Recently, there seems to be a trend developing of parents coaching their kids during their run at Steel Challenge matches. The Steel Challenge rules allow a limited amount of coaching by competitors at Tier 1 matches only, and that’s limited to calling misses, if requested by the competitor. Coaching by competitors or spectators is not permitted at higher tier matches, in any way, shape, or form.
RO’s may assist the competitor with certain things at all level matches, but other competitors and spectators are forbidden from doing so. Rule 2.4.3 states, in part: “No coaching by competitors is permitted outside of the stated allowances herein.” This prohibition also extends to spectators, as mentioned in 7.4.2, which specifies that providing assistance will result in penalties for the competitor and for the coach, if he’s participating in the match.
3.3 allows for assistance in reloading magazines (not the firearm) in order to speed the stage if the competitor doesn’t have enough magazines to complete all five strings, or is required to reshoot and has used up their loaded magazines. 3.3.1 specifically spells this out, allowing any other competitor or spectator to reload magazines on behalf of the competitor. If the competitor has issues with seating fully loaded magazines, downloading a larger capacity magazine by a round or two will usually fix that problem, without seriously sacrificing magazine capacity. Another solution may be a larger capacity magazine, again downloaded by a round or two to facilitate insertion into the firearm, but reducing the number of reloads needed.
So, what constitutes coaching or assistance? As mentioned previously, loading ammunition into magazines for a competitor is allowed, but removing and replacing a magazine in the firearm is not. Neither is yelling advice, such as “take a deep breath”, “settle down”, “squeeze”, etc., to the competitor while he or she is in the shooting box. Calling misses during a run is definitely prohibited beyond Tier 1 matches. Reminding the competitor to reload or move is allowed, but only the RO can do that. All manner of advice may be given outside the course of fire, and isn’t prohibited, but coaching during the course of fire can result in the competitor being penalized, despite the best intentions of the coach.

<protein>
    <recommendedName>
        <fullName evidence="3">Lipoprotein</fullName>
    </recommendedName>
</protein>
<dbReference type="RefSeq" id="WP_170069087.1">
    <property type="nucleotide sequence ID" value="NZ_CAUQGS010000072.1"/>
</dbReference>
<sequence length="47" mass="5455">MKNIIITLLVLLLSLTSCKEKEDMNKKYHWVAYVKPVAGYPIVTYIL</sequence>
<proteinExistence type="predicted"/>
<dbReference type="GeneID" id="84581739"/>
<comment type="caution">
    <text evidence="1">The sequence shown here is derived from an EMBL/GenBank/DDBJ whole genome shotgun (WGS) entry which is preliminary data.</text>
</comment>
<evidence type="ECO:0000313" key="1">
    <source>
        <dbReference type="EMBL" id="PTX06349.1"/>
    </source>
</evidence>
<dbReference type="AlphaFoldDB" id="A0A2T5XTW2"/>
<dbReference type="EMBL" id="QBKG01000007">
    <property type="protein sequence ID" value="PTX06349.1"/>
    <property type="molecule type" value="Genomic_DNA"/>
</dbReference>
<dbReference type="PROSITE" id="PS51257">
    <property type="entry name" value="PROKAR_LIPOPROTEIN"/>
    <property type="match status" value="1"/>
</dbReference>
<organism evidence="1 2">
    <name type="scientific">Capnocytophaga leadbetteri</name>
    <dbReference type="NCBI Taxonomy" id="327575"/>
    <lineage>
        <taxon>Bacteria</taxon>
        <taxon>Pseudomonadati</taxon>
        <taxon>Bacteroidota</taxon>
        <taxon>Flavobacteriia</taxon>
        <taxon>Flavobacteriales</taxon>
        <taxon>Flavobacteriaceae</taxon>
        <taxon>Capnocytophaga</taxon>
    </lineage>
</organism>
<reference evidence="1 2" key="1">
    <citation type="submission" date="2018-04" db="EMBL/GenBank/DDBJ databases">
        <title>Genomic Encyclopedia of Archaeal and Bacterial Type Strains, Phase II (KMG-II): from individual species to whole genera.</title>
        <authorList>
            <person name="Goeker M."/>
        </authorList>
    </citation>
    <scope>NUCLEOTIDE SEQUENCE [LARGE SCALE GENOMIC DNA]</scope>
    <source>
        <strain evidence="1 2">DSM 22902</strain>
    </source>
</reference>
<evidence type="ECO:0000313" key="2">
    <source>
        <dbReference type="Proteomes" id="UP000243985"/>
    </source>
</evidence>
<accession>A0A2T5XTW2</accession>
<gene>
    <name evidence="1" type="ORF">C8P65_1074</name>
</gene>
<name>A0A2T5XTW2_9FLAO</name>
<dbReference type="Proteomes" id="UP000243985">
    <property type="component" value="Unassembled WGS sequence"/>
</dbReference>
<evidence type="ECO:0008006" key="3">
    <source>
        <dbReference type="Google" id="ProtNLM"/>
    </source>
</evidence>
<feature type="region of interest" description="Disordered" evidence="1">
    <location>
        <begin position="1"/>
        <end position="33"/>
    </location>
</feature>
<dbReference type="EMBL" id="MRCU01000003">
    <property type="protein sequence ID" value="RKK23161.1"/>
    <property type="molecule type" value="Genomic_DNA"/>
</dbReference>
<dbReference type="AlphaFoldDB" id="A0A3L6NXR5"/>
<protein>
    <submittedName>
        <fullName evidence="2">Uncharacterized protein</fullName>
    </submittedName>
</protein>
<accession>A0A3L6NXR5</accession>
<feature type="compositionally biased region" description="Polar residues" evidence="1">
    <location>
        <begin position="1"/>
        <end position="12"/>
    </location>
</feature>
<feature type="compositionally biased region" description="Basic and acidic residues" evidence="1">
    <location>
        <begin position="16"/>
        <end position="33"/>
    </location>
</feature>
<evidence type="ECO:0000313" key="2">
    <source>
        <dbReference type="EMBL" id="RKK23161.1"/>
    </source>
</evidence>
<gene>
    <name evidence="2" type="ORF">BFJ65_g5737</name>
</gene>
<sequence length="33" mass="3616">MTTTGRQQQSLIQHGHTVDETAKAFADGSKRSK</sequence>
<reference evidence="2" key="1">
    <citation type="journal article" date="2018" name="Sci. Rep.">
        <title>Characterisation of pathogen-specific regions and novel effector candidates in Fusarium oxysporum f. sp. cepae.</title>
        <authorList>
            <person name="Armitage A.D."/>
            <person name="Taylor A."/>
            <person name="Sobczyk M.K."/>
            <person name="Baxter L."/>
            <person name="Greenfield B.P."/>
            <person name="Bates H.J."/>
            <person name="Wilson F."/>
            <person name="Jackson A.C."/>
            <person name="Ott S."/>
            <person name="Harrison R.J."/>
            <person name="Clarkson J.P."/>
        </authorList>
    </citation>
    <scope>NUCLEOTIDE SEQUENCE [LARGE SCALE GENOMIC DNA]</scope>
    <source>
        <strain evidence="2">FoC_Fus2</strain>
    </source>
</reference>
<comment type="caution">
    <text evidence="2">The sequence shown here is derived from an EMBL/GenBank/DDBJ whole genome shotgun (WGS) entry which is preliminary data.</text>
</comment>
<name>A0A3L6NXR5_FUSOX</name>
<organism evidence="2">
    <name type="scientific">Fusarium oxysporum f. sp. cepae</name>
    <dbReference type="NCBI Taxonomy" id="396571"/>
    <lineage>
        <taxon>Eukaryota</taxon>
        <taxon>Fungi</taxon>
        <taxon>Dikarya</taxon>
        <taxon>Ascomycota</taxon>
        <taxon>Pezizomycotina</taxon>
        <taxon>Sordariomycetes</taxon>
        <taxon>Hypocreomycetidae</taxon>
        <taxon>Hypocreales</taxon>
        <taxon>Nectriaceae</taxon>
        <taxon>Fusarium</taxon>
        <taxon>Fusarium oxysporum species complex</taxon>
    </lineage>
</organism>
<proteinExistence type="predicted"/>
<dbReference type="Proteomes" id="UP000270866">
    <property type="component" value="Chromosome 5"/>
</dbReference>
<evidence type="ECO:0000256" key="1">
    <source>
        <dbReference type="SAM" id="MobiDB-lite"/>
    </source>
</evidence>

The bottom line: Steel Challenge matches at all levels are competitions, and any competitor who competes in USPSA or SCSA matches must be in control of their firearm from “make ready” through “range is clear”, and this includes operation of their firearm. Loading the firearm is part of the deal. Fairness demands that we all perform to the best of our ability without outside help.
If you have questions about this post, please ask via the blog Contact Form or send an email to email@example.com.